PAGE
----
Back to the Future: Re-inventing Packaging for an Ailing Planet

Growing up in the 1940s and 1950s, plastic packaging had not yet become popular. That started in the 1960s, so I can remember most items my parents purchased were in glass, boxes, cans, or cellophane.* (I thought cellophane was safer, but the information below tells me I was wrong, sadly.)

With so much negative press about plastic, I think the time has come to go back to using more boxes and glass containers to save our future, which I have started to do. Below is a photo of some of the products I am now using with links to their websites.

PLEASE email me if you try some of these products and like or dislike them. Feedback is helpful to share. (You can also leave a comment below the article.)

One of the main websites to check out is (Thanks to Pauline Rosenberg for her tips.) For the products pictured below, I also have their links:


Sample items in my cabinets from left to right and top to bottom:

Row One Top to Bottom:
Thayer’s Slippery Elm Lozenges in a metal container (re-usable), available from health food stores. Their website is:

A bar of shampoo (not sure of the company, but available from Mom’s Organic) or try this link:

drTung’s Activated Charcoal (dental) Floss in a cardboard container: (Dr. Tung’s Oral Care).

Twist scrub sponges from natural cellulos. Here’s their website:
ON their site is this statement: “The world’s first plant-based scrub sponge.” (But their packaging is cellophane (not ecological), so I emailed them about their cellophane packaging and awaiting a reply.

Row 2 Top to Bottom: Auromere bamboo toothbrush. Link:, when searching their link I learned that they sell bar soap in a box, Ayurvedic soap in a box, and other products, but not sure what they are packaged in. Will need to do more investigating.

Georganics Toothpaste in a jar: Link: Again, this company has several items for oral health, such as natural toothbrushes, so you can compare prices and qualities in each of the companies.

Meliora Dish Soap in a cardboard box, to be transferred to a soap dish. Link: They also sell planet-friendly cleaning products.

Row 3: Seventh Generation Laundry Liquid in a cardboard container. Link: Unfortunately, many of their products come in plastic, so another email will be int he works.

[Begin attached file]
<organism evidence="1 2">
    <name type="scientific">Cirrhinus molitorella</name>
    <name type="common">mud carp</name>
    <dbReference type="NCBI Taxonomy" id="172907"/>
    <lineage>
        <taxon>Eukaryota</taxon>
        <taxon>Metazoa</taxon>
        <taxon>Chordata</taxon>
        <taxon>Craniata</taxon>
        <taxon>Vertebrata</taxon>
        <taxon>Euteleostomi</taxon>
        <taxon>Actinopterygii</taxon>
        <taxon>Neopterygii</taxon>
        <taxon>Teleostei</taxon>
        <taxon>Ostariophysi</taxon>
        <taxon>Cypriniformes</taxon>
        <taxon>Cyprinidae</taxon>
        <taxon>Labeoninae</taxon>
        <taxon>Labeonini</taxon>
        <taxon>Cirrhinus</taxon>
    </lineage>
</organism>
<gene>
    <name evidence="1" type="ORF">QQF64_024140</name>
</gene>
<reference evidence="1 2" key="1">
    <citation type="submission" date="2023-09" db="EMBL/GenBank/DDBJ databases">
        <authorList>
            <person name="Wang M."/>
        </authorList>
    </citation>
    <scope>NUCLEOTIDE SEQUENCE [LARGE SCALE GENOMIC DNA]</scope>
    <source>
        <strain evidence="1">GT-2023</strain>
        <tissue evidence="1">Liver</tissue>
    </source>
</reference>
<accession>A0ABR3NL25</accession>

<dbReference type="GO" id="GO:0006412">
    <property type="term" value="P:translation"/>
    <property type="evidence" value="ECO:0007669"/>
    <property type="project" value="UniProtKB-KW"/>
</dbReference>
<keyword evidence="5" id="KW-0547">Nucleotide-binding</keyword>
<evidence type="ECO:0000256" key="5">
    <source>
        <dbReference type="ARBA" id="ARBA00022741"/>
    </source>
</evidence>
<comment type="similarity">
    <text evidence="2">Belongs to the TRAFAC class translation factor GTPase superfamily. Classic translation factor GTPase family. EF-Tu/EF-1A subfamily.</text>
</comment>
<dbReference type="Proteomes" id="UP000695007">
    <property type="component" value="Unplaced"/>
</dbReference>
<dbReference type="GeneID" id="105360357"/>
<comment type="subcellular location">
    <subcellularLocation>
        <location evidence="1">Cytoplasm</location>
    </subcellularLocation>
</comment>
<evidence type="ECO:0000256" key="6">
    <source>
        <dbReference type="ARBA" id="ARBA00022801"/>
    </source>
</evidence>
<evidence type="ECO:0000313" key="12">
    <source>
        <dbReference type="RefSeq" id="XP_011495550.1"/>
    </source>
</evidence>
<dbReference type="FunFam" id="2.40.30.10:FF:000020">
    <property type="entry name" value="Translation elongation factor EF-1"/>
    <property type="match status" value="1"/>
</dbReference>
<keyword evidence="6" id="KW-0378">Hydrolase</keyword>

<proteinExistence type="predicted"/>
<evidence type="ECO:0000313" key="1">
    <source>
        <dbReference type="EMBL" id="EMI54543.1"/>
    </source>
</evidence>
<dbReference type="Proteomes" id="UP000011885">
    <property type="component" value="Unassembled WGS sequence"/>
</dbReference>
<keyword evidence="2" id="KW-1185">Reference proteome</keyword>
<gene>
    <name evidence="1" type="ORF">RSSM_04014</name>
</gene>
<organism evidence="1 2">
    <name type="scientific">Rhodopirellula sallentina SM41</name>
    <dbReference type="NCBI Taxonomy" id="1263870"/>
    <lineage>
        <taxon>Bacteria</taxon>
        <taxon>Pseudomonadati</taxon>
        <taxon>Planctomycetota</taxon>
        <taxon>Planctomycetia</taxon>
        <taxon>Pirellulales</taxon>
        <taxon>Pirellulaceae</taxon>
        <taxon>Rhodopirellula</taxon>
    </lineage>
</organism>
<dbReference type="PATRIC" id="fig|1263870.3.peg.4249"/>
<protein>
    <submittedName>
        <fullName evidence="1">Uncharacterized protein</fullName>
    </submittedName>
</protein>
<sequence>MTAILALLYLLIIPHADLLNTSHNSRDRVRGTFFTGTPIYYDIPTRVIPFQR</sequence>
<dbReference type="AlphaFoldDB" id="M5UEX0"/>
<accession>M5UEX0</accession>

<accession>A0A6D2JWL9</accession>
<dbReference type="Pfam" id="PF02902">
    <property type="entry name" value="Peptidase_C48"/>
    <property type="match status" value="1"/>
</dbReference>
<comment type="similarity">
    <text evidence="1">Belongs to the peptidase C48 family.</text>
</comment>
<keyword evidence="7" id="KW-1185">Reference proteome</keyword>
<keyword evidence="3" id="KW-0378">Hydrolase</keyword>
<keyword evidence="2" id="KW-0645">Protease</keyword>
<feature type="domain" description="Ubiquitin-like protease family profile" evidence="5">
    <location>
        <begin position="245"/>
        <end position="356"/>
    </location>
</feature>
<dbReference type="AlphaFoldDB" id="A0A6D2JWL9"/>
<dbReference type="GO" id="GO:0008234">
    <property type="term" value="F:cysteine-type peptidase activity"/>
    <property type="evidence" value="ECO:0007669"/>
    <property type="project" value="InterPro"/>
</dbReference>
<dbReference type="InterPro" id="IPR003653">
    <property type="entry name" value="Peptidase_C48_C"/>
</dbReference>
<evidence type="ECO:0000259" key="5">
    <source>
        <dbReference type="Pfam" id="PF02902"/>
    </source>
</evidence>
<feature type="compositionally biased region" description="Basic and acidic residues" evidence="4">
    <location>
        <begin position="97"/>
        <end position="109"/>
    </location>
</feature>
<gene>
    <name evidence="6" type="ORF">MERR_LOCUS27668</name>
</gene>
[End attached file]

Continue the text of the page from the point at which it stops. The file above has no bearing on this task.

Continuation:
Below: bim bam boo Toilet Tissue scanned:

The covering says: socially and sustainably made:chlorine free, no harsh chemicals, bpa free, tree free, pH-friendly,and hypoallergenic. BUT the toilet tissue comes wrapped in plastic, so I plan on emailing them on their website:

The company is woman founded and run with a USDA certified bio-based product(1005 plant based) and cruelty free.

*From the Sierra Club online: Cellophane is derived from natural sources such as wood, while plastic wrap is made from oil. Unlike plastic, cellophane can’t be recycled, but it is biodegradable, so it can be composted or sent to a landfill in the regular garbage. That doesn’t mean it’s eco-friendly. In addition to using wood as a raw material, cellophane production requires toxic carbon disulfide. Also, cellophane could end up releasing methane, a powerful global-warming gas, if lodged in a landfill that lacks a methane recovery system.

PLEASE email me if you try some of these products and like or dislike them. Feedback is helpful to share. I will post any response I get from the companies I email about their plastic or cellophane packaging.

P.S. I also do a ZOOM Kitchen Nutrition every month and the next one is Friday, December 18th @ 10:30 am. Save the date! Here is the link:  The recipes will be sweet and savory dishes for the holidays.





Copyright ©2023 Ellen Sue Spicer-Jacobson. | Website by Parrish Digital.